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How would you improve the nursing profession? (beyond better staffing, higher pay, etc)

Nurses   (3,294 Views | 64 Replies)

labordude has 14 years experience as a BSN, RN and specializes in L&D, OBED, NICU, Lactation.

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RN-to- BSN has 6 years experience as a ADN, RN and specializes in SCRN.

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7 hours ago, DeeAngel said:

Nothing will change in nursing until chronic institutional understaffing is no longer the norm.

Yes, I agree. Understaffed and floating to staff other units when mine is short. Management expects the same level of care and to answer call lights right away.

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FacultyRN has 13 years experience as a MSN, RN.

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-Improved undergraduate education with a standardized entry to practice, including more focus on pathophysiology, pharmacology, nursing assessment, achieving competence in nursing skills beyond a single check off, better coverage of legal concepts like scope and standards of practice, MANY more real world clinical hours worked with nurse preceptors, introductions to improving clinical documentation and case management concepts, and stronger critical thinking skills, i.e. Your patient has X medical history, physical assessment, vitals, labs, and is in X cardiac rhythm. What assessment findings would concern you during your shift? What nursing actions do you anticipate implementing, and why?  If X complication arises, how will you respond? Are all of the existing orders safe and appropriate for this patient?

-Longer on the job orientation/residencies across the board for all new graduates with supportive preceptors who are compensated accordingly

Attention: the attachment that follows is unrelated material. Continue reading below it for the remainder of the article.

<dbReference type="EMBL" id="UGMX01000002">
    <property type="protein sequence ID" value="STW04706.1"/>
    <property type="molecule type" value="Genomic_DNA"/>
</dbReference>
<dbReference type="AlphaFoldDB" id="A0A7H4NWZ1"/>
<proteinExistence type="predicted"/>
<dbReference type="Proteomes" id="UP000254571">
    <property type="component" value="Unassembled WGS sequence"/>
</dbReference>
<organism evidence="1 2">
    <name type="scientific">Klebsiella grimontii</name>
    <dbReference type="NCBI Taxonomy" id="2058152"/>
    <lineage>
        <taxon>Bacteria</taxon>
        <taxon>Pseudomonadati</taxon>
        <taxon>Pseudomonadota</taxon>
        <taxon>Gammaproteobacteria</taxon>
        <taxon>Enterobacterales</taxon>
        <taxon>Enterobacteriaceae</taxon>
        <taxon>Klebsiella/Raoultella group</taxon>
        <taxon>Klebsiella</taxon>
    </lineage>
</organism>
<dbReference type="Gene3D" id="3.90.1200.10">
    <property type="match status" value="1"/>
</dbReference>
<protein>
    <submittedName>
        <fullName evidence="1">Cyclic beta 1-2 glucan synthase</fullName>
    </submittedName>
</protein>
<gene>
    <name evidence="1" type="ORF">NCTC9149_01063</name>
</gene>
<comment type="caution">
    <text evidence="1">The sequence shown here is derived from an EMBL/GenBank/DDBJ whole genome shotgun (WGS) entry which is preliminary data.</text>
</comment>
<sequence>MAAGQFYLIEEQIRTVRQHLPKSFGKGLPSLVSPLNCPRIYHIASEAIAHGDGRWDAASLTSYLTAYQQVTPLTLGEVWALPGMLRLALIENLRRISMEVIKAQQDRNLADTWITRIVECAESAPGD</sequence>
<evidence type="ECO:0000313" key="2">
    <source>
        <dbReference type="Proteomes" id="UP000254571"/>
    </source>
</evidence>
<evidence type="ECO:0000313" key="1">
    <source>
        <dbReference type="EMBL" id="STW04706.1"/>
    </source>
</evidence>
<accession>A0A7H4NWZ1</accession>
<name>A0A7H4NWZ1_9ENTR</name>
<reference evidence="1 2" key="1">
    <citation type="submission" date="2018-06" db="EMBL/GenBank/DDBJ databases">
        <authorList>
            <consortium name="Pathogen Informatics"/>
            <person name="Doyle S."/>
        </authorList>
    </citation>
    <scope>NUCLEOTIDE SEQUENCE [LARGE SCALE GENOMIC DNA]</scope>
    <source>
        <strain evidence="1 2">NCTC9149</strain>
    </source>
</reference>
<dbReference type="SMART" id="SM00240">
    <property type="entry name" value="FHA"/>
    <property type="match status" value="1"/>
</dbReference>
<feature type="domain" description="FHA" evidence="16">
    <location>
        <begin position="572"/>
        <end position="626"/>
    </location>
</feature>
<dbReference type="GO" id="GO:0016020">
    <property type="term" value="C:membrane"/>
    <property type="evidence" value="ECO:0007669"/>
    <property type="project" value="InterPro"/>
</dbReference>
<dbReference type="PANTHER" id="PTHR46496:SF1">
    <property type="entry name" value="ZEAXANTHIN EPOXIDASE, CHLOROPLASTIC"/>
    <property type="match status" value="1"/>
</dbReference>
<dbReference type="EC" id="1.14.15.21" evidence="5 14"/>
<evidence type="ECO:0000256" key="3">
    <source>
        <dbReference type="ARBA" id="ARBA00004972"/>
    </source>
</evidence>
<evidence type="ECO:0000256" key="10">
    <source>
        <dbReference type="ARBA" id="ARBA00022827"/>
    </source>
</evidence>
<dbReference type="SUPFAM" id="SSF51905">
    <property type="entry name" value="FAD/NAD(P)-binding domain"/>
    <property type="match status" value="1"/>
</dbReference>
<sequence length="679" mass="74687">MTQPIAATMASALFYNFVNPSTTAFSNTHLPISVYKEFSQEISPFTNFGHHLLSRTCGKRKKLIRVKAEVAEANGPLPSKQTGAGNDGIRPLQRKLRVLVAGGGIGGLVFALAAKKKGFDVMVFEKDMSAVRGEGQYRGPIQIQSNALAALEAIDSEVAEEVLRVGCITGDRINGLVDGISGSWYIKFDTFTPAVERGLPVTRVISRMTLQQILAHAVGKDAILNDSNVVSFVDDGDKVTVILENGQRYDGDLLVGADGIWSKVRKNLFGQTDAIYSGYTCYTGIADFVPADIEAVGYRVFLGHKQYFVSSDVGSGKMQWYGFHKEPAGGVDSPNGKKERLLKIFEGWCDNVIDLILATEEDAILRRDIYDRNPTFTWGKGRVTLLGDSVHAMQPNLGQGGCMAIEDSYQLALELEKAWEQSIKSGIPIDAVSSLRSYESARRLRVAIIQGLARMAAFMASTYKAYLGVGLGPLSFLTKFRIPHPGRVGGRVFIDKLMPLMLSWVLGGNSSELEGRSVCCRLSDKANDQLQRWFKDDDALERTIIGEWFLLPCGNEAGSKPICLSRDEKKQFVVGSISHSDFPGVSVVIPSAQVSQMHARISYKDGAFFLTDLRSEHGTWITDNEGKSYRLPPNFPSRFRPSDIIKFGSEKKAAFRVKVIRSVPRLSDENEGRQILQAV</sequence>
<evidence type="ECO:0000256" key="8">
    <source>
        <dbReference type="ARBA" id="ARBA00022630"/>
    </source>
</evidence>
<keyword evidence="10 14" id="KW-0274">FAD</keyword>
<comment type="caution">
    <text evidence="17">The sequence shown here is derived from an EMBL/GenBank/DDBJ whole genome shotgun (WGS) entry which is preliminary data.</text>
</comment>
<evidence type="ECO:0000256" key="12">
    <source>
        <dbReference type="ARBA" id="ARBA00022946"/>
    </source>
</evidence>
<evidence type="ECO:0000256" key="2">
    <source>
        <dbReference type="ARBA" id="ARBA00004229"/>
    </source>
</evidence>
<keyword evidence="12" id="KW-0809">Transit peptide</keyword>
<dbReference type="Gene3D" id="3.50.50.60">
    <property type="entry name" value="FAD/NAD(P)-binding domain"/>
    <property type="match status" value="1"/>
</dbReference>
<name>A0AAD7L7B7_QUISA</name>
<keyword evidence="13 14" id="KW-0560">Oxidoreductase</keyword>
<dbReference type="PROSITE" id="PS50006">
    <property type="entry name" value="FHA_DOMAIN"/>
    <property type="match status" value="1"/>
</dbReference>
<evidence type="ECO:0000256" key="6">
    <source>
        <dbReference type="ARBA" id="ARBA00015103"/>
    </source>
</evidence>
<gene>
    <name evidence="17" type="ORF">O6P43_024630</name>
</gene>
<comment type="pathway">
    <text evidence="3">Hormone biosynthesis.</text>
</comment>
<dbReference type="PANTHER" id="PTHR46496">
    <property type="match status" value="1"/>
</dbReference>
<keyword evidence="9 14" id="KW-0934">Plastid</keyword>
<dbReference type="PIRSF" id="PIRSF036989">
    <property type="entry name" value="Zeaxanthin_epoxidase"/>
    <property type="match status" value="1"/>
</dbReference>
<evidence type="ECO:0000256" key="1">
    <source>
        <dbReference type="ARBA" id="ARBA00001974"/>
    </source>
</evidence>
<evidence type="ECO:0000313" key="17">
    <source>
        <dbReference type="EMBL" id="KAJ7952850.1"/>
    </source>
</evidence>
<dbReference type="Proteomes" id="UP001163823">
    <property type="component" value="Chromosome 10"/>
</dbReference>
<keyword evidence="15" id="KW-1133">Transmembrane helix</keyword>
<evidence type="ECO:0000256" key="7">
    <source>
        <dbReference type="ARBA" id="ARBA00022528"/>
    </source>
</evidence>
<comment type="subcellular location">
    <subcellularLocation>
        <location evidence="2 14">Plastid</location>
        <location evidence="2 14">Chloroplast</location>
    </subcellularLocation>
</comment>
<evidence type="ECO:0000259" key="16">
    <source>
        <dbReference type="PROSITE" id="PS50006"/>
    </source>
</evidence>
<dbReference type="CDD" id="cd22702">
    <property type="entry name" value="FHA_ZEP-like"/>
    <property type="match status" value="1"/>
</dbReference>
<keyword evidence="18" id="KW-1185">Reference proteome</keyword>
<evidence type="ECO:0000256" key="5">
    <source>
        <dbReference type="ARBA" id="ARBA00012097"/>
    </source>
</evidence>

-Readily available specialty training/residency programs for experienced nurses who'd like to work in a new field, which requires acknowledgement that nurses are not interchangeable and that working in new roles requires new education, still paying these nurses for the knowledge and experience they bring to the table from their previous work instead of requiring big pay cuts

-Requirement for 2+ years in specific role/specialty before acting as charge nurse, better leadership training for charge nurses, no patient loads for charge nurses, better compensation when acting as charge

-Immensely more professionalism- less cliques, less cattiness, less drama, less for-show martyrdom, more support for peers, better attitudes at work, improved written and verbal communication skills

-And yes... lower nurse to patient ratios, more unlicensed assistive personnel available in all units so nurses can focus on true nursing

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Recognize nurses as actual providers and bill for service by acuity.  I am not a chair or a bed and I shouldn’t be billed as part of the room cost. 

And everything FacultyRN said ^^^

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vintagemother specializes in Med-Surg, Psych, Geri, LTC,.

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On 2/17/2020 at 4:18 PM, labordude said:

TL;DR: Nursing needs some help. What do you think will help improve the profession?

Nursing as a profession is in definite need of improvement as we go forward into the future. Many additional tasks are thrown at us, sicker patients are assigned to us, and we’re always asked to do more with less and do it faster. There has been a palpable push toward tasks over people, a decidedly different path than historically and from what is taught as nursing in schools.

Based on your experience, what would you change or do to improve the profession?